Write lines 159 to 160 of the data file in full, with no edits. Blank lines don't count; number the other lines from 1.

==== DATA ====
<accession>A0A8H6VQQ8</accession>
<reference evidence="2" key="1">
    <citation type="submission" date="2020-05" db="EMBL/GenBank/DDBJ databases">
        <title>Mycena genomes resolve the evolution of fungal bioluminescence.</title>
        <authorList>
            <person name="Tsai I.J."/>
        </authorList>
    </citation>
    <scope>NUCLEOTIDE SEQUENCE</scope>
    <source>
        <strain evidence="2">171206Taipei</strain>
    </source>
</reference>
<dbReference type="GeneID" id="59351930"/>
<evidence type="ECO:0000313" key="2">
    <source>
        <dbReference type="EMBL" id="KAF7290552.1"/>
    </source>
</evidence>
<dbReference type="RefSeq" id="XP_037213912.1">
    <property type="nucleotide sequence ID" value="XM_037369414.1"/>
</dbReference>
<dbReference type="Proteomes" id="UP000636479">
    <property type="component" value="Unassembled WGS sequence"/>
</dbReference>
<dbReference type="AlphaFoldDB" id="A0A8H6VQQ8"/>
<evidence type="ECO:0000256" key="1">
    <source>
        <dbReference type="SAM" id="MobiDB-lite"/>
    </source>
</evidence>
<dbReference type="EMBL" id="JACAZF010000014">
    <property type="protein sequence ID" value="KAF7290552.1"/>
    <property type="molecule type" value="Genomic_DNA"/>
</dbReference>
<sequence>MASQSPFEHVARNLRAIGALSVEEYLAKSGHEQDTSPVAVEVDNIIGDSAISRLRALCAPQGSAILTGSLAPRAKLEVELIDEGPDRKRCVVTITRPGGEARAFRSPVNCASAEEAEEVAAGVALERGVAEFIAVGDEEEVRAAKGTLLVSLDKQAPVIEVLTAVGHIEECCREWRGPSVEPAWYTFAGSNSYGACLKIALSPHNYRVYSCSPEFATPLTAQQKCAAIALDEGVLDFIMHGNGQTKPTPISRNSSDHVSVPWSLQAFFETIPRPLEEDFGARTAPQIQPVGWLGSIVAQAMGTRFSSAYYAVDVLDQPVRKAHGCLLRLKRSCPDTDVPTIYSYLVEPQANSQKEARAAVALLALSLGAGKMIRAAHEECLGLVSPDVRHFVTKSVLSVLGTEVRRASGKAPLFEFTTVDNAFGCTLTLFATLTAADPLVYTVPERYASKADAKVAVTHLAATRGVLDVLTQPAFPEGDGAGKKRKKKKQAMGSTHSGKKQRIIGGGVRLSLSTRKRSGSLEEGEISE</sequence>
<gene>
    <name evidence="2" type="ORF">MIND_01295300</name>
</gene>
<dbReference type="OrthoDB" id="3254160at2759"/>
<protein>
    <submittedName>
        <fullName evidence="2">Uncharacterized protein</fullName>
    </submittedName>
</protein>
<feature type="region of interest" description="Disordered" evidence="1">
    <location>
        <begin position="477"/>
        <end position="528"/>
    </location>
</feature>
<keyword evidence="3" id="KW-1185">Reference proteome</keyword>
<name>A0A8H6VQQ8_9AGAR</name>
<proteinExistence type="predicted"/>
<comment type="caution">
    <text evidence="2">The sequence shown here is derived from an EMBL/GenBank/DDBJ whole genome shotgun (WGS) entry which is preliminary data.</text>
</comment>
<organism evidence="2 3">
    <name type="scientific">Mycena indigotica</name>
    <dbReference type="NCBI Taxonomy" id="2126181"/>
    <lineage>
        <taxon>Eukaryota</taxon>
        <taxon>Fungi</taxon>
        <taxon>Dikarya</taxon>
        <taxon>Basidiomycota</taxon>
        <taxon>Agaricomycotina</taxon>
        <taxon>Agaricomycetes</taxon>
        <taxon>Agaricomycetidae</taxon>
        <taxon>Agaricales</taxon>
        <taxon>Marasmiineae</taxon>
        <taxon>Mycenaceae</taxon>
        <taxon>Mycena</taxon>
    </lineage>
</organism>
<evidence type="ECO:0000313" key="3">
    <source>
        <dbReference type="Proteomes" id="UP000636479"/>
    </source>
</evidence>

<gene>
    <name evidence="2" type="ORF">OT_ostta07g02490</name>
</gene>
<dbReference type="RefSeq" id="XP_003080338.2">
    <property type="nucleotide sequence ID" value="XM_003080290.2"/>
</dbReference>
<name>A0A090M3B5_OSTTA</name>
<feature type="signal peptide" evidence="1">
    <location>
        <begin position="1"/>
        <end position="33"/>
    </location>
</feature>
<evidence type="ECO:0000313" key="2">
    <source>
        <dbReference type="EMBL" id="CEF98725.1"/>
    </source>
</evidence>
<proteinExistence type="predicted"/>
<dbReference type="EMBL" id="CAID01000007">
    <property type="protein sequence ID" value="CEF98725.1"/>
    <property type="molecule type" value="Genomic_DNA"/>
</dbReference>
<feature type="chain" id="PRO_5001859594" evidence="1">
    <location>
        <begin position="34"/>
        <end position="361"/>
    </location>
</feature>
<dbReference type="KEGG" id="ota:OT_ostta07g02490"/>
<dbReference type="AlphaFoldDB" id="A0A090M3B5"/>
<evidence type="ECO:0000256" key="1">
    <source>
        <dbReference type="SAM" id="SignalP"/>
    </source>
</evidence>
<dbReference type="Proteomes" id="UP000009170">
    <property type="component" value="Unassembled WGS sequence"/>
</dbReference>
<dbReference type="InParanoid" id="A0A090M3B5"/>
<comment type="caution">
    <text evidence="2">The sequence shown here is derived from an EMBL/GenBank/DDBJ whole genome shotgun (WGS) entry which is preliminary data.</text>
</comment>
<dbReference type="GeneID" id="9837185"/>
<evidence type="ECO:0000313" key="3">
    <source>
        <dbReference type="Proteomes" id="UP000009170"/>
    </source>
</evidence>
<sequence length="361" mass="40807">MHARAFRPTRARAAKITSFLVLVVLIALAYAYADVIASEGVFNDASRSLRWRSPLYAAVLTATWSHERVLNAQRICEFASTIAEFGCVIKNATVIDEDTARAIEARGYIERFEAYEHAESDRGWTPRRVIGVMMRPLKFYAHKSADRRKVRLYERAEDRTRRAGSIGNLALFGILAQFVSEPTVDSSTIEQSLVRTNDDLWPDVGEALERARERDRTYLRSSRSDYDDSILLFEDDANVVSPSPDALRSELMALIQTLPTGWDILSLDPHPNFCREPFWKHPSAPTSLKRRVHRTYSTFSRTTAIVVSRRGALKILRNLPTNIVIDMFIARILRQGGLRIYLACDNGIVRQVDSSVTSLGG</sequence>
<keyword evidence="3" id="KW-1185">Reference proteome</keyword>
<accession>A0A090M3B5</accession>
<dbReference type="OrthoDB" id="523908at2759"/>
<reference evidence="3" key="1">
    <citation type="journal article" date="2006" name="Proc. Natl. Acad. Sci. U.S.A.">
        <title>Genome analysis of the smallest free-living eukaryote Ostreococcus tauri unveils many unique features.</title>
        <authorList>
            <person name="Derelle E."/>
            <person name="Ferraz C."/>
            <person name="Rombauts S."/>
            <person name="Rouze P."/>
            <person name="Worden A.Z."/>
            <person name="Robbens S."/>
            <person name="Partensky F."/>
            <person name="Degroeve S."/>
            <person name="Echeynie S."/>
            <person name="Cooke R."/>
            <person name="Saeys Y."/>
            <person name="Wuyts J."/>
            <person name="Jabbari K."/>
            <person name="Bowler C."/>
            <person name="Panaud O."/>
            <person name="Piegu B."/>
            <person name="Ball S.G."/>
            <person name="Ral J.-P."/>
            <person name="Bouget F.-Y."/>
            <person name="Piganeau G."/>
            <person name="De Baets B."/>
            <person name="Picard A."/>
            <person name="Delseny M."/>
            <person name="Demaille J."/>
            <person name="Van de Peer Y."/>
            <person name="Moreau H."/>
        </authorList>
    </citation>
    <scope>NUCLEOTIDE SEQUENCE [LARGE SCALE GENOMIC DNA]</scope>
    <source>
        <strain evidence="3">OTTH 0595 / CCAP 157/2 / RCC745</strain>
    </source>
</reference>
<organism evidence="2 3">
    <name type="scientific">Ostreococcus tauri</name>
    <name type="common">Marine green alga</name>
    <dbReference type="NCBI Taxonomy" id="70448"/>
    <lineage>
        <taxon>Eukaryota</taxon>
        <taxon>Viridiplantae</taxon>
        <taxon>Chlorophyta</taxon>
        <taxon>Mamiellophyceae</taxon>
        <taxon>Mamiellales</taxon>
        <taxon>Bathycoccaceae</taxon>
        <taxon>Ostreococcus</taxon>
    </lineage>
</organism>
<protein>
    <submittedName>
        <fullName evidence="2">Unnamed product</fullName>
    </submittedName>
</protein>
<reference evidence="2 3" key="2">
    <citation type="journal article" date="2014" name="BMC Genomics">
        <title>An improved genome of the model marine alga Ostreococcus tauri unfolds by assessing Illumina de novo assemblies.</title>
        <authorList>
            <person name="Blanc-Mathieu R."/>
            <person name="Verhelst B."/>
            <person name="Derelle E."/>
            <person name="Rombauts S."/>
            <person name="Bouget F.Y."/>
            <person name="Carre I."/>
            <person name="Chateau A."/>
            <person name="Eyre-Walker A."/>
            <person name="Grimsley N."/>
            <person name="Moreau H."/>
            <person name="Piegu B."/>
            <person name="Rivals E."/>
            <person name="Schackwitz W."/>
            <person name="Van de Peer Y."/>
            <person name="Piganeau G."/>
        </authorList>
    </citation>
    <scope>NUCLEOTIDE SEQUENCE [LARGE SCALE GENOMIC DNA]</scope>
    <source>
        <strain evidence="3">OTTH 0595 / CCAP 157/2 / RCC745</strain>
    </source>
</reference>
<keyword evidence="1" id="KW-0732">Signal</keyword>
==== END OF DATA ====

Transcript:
            <person name="Delseny M."/>
            <person name="Demaille J."/>